In the midst of the wave of claims for floor clauses and mortgage costs, the banks are also facing another snowslide of lawsuits. After a 2015 judgment, the Supreme Court opened the door to those affected by the bankruptcy of developers during the housing bubble to recover the monies paid in the purchase of properties that never came to see the light.
THE JUDGMENT OF THE SUPREME COURT OF DECEMBER 2015
A 1968 Law enforces the banks to respond for failing their surveillance work of the developers. This means that when a buyer pays different sums on account of the purchase price in a bank account of the developer and finally the latter does not finish the building or cannot hand over the keys, the bank is joint responsible with the developer for breach of contract. Many analysts think that the claims for this problem may have even greater magnitude than those associated with floor clauses and the Bank of Spain is reluctant to give details about its impact. Although there are no official statistics on the number of people affected by the purchase of properties that were never built, it is estimated that there are more than 600,000 cases. There are more than 500 developers and cooperatives in receivership all around Spain, which means that hundreds of thousands of families who bought on the plane neither have their homes nor have their monies back.
In December 2015 the Supreme Court issued a judgment strongly condemning the banks to return to the homebuyers the money paid on account of a property on plan through cooperatives and promoters. This judgment created jurisprudence ruling that banks have to respond to homebuyers who had lost everything when purchasing a home.
But, why are banks liable for bankruptcy of the promoters? Simply because this was determined by Law 57/68, in vigor at the time of ruling the judgment of December 2015, but still protects the rights of homebuyers who bought on the plane before 1st January 2016 (date when the said law was derogated). This 1968 Law required developers to take out an insurance or bank guarantee to assure the return of the amounts paid on account in case they were not built or were not delivered within the agreed period.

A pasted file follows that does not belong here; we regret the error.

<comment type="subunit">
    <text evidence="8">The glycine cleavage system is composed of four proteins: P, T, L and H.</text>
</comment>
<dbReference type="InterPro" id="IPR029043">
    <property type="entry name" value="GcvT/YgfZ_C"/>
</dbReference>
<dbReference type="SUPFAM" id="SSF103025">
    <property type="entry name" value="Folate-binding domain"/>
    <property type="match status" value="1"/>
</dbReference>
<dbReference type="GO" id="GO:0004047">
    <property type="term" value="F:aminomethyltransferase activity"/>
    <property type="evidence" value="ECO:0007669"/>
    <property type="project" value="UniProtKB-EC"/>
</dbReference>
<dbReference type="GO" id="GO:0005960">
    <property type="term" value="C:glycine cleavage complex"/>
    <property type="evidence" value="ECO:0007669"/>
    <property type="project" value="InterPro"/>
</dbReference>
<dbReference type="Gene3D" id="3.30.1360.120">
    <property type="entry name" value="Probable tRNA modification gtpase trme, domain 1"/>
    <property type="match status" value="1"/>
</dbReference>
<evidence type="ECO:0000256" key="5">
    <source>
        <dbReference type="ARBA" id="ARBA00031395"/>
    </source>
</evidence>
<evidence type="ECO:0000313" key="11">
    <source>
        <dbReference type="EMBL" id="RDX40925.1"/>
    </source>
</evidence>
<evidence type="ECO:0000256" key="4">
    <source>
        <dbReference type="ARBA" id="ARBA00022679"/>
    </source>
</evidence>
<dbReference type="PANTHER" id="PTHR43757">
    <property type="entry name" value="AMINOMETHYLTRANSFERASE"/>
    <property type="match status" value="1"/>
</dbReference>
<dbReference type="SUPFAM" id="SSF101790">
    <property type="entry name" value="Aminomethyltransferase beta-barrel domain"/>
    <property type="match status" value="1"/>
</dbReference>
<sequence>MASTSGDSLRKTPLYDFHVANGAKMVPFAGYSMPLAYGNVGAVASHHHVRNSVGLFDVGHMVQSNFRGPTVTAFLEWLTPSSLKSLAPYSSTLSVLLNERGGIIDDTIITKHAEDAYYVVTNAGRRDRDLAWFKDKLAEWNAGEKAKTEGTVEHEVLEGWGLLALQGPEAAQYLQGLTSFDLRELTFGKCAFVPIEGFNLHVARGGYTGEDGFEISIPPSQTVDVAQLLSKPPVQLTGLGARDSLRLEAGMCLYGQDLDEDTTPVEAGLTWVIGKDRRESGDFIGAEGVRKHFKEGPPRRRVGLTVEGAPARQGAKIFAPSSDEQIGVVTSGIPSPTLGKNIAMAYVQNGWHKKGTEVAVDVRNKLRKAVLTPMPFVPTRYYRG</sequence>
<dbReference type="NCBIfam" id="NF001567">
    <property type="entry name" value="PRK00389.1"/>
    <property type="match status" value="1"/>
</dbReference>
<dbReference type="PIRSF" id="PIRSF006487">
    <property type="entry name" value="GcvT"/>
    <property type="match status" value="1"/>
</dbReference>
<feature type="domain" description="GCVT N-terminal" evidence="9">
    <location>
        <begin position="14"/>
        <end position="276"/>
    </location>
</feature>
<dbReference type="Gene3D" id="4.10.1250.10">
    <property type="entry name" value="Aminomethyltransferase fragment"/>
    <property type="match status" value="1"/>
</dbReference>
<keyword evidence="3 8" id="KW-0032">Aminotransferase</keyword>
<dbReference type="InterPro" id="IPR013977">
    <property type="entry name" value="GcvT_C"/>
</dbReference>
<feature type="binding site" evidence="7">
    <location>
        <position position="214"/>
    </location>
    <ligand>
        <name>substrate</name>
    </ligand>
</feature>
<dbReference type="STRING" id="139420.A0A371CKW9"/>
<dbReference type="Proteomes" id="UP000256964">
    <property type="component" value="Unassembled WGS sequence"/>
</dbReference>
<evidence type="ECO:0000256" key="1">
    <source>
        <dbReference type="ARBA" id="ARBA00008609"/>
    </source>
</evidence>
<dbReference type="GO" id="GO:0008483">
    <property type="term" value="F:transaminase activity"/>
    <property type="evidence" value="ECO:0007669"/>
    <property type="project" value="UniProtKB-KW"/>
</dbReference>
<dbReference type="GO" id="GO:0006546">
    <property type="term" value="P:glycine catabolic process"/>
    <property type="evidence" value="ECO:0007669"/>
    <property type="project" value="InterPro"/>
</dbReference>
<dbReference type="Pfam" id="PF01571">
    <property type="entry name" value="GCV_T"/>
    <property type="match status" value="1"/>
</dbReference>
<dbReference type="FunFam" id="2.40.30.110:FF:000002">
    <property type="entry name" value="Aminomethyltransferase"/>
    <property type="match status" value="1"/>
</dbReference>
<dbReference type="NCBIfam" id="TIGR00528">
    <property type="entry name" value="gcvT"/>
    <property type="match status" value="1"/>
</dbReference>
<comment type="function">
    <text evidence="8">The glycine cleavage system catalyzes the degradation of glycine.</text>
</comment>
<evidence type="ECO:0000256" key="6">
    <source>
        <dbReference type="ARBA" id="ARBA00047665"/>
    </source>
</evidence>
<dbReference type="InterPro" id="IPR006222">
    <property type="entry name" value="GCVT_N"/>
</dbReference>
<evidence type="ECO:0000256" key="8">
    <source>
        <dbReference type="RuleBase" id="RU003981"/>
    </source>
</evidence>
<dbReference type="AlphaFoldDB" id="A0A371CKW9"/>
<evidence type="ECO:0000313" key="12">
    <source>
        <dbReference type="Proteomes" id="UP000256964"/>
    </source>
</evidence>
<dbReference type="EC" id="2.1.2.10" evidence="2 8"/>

BETTER LATE THAN NEVER
Why right now? Because of the tiredness of buyers. As a matter of fact, this is not a new matter. This type of lawsuits against the banks for joint responsibility with the developer started in 2010/2011 ending up with contradictory judgments of the High Courts (some consider the banks responsible as guarantor and other ones not). After the judgment of December 2015 the claims have been skyrocketed because the Supreme Court has now undoubtedly ruled that the banks are joint responsible (even when they keep saying that they are not) and now, the High Courts and Courts have to apply such Supreme Court doctrine. The most required banks are Caixabank (including Caja Canarias and other saving banks), BBVA and Bankia, although they consider that this is a problem without importance (which is dubious as until now it is though that they have paid 200 million euros for this reason).
THE END OF THE REAL ESTATE CRISIS?
Despite the fact that the real estate crisis has ceased, the purchase of a property in plane is once again an option for many families, for example. Nevertheless, in order to avoid risks and lawsuits, it is advisable to know the promoter well and its trajectory, to discern if it is advisable or not to invest in it in function of its experience in the sector, its solvency and if it is or not the owner of the land on which the houses are to be built. In addition, it is important to carefully read the contract and review all clauses, keep a copy of the floor plans, set the exact price and delivery date and make payments always through the bank.
Mariano Zunino Siri. August 2017.